[Diy_efi] RE: 60-2 Toothwheel - Kalman Filter or ( EKF )
Bruce A Bowling
bbowling
Tue Apr 10 13:54:41 UTC 2007
>
>The word is _extrapolation_. You can only interpolate between known
>points. :-)
You are correct, being a bit lax on terminology.
>
>As a side issue, although desirable, there's no need to maintain
>"human units" inside the machine, especially once a timebase has
>been settled. Obviously it requires good documentations and
>subsequent programmers to be able to "think the machine".
>
Yes, its just an implementation decision. Luckly, processing power is becoming such that it is possible to maintain desired units while getting the embedded task accomplished.
>Note that when between two points as with input capture against a
>free-running counter, that one already has an angular "velocity"
>(well, period, actually) for the crankshaft. The first difference to
>expected that is captured is a measure of the acceleration when
>taken in proportion to the period.
>
This is the key point to all of this. The calculation shows that it is not enough to simply take the last two time events to extrapolate into the future under an acceleration, rate-of-change of the time events should be included, and even rate-of-change of this is useful.
>The problem is the resolution and the mechanical effects that may
>cause the captured value to be incorrect.
>
These are other error sources indeed, and all contribute, there is no question.
>Also, because of the timer resolution and the need to add/subtract
>two values based on that resolution, the error of the result doubles
>so the notional error of any derived result is also doubled. This
>introduces an error that may creep (accumulate) in one direction for
>a few cycles until the feedback of the measurement "clicks over" and
>the error can start again, perhaps from as far as the other end of
>the error bounds.
>
Yep, and this is an effect that becomes noticeable very rapidly. To add, one needs to maintain precision in intermediate calculations.
>> degrees. To make this total worst case we assume the crank
>> (non-physically) increases at the rate of 8000 RPM/sec. We have
>> seen many datalogs of small engines exceeding this rate by a large
>> margin in unloaded situations.
>
>That's a very rapid change of rpm, but of little *use*. :-)
>
It's of total use if you happen to have an engine like this :). The real data we worked against was taken from an operational jet ski, where it experienced revs approaching 10,000 RPM/sec.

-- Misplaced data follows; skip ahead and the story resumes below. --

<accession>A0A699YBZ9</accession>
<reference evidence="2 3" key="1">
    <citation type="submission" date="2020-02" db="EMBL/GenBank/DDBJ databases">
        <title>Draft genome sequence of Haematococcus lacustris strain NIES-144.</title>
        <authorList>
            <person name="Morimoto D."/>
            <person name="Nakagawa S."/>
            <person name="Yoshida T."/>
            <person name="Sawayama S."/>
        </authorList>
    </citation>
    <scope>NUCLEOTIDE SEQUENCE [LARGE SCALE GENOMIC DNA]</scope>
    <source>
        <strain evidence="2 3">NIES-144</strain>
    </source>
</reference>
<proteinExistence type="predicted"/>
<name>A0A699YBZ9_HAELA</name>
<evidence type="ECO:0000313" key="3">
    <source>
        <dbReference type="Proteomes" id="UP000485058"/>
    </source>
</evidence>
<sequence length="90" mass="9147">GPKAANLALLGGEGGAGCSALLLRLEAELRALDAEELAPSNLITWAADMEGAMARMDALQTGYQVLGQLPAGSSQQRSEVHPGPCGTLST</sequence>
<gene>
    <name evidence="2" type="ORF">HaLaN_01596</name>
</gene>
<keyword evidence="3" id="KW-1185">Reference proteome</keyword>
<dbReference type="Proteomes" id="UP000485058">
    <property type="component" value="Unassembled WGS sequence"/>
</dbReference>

>Those errors are quite a bit larger than my calculations. I'll go
>back and check them in detail, then verify using other methods.
The derivation was from a physical standpoint:
First, to convert rpm to degrees/sec:
theta_dot(deg/sec) = (revs/sec)*360 = (RPM/60) * 360 =6*RPM
For example, the time to go from 0 to 180 deg with no acceleration is:
T180 = 180 deg / theta_dot = (30 / RPM) sec
With constant acceleration we have:
theta_dot_dot = 6 * RPM_dot
theta(T) = theta(0) + $ theta_dot(t) * delta_t, (1)
With the synbol $ being integral from 0 to T
Also,
theta_dot(t) = theta_dot(0) + theta_dot_dot * t. (2)
Combining these:
theta(T) = theta(0) + theta_dot(0)*T + $ theta_dot_dot* t * delta_t
= 0 + 6 * RPM(0)*T + theta_dot_dot * (T**2)/2.
For theta(T) = 180 deg, we get:
6*RPM_dot * (T**2)/2 + 6 * RPM(0) * T - 180 = 0.
This is a quadratic eq in T (= T180 since we took theta(T) = 180.)
Divide both sides by 6 and we can write the solution as:
T180 = [ -RPM(0) + Sqrt(RPM(0)**2 + 60 * RPM_dot) ] / RPM_dot, in sec.
>
>You can't turn noise into signal :-)
>
>Small signals (differences) wrt error produce a lot of noise in the
>result.
>
Absolutely. As does other factors, such as the resolution of the comparative timebase, etc. One has to be aware of all error sources.
>
>In terms of guessing the position of the crankshaft, the injector
>duty cycle only becomes significant with direct injection;
>especially compression-ignition as injection is ignition timing.
True.
>
>0.1ms would be borderline for ignition timing, spark or compression,
>especially at idle and at higher rpm.
It is borderline. The extra code uses 50 usec for timing resolution which is also a bit coarse but the limitation is in the implementation on the existing hardware.
>
>Decreasing the noise introduced by coarse resolution is a good
>thing.
It (lack of resolution) really helped the MS1 box a lot. The increased resolution in MSII ended up creating some control loop stabilization issues in the beginning.
- Bruce
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